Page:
These are online resources for the topic Australia in the Vietnam War Era, including music, images and links to archival video clips from Australian Screen with teachers' notes.

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Why Australia wanted a White Australia policy

The Immigration Restriction Act of 1901 was designed to limit non-British immigration to Australia. It came to be known as the White Australia policy. In some quarters, people of non-British (and especially non-European) heritage were regarded as being inferior, greedy or unable to fit in with dominant Australian society. ...

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ABC National TV Service: Opening night, 1956

Can you imagine life before television? How different would it have been? This clip is taken from the opening moments of the first ABC television broadcast in 1956. As you watch it, see how the presenter describes the event and try to imagine the impact such first broadcasts would have had on Australians more than half ...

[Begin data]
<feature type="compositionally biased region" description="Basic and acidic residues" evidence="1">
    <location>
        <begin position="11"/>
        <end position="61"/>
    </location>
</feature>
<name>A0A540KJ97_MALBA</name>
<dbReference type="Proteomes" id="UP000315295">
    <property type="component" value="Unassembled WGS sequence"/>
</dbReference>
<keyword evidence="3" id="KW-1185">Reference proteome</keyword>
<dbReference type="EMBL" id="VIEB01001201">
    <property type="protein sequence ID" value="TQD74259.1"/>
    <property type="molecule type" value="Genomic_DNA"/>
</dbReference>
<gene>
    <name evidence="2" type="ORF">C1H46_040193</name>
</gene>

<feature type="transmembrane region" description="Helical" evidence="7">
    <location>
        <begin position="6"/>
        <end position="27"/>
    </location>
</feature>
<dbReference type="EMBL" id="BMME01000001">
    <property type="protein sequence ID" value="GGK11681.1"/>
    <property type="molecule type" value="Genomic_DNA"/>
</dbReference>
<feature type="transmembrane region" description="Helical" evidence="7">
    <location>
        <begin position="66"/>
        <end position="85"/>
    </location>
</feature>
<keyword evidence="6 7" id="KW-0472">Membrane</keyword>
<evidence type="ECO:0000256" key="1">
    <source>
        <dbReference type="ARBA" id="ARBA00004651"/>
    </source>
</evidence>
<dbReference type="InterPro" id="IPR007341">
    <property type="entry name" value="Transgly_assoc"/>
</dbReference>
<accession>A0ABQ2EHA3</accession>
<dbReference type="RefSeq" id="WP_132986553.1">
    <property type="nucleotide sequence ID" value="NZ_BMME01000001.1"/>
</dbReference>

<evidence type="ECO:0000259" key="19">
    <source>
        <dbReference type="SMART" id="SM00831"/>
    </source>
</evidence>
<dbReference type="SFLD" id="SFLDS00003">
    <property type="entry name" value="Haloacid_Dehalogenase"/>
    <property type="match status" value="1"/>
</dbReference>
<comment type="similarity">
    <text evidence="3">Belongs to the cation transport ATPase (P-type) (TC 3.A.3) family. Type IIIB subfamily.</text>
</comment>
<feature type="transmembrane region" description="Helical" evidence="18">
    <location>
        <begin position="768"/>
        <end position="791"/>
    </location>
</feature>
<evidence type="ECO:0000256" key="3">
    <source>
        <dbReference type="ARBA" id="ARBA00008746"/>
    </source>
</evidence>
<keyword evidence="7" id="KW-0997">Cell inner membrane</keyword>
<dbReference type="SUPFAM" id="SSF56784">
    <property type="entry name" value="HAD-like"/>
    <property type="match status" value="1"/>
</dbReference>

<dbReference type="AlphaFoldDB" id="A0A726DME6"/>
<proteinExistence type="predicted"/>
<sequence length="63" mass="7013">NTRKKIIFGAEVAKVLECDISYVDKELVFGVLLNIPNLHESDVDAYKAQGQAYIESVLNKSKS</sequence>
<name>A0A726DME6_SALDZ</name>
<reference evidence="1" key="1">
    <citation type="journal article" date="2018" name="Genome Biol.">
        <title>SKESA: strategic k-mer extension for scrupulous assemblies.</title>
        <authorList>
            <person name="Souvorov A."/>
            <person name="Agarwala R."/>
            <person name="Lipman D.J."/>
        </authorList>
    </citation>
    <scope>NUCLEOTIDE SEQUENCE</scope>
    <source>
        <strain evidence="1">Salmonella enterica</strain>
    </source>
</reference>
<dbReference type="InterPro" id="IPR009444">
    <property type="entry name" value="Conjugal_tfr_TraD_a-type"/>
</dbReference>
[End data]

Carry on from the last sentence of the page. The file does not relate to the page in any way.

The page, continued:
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Designing the Sydney Opera House

What does it take to create a building that is famous the world over? In 1956, NSW Premier Joseph Cahill announced a competition for the design of an opera house for Sydney. The winner was architect Jorn Utzon with 'design 218'. In this 1950s clip, learn about Utzon's aims in designing the building, the challenges in realising ...

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Four Corners: 'Carn a Saints': Aussie Rules and popular culture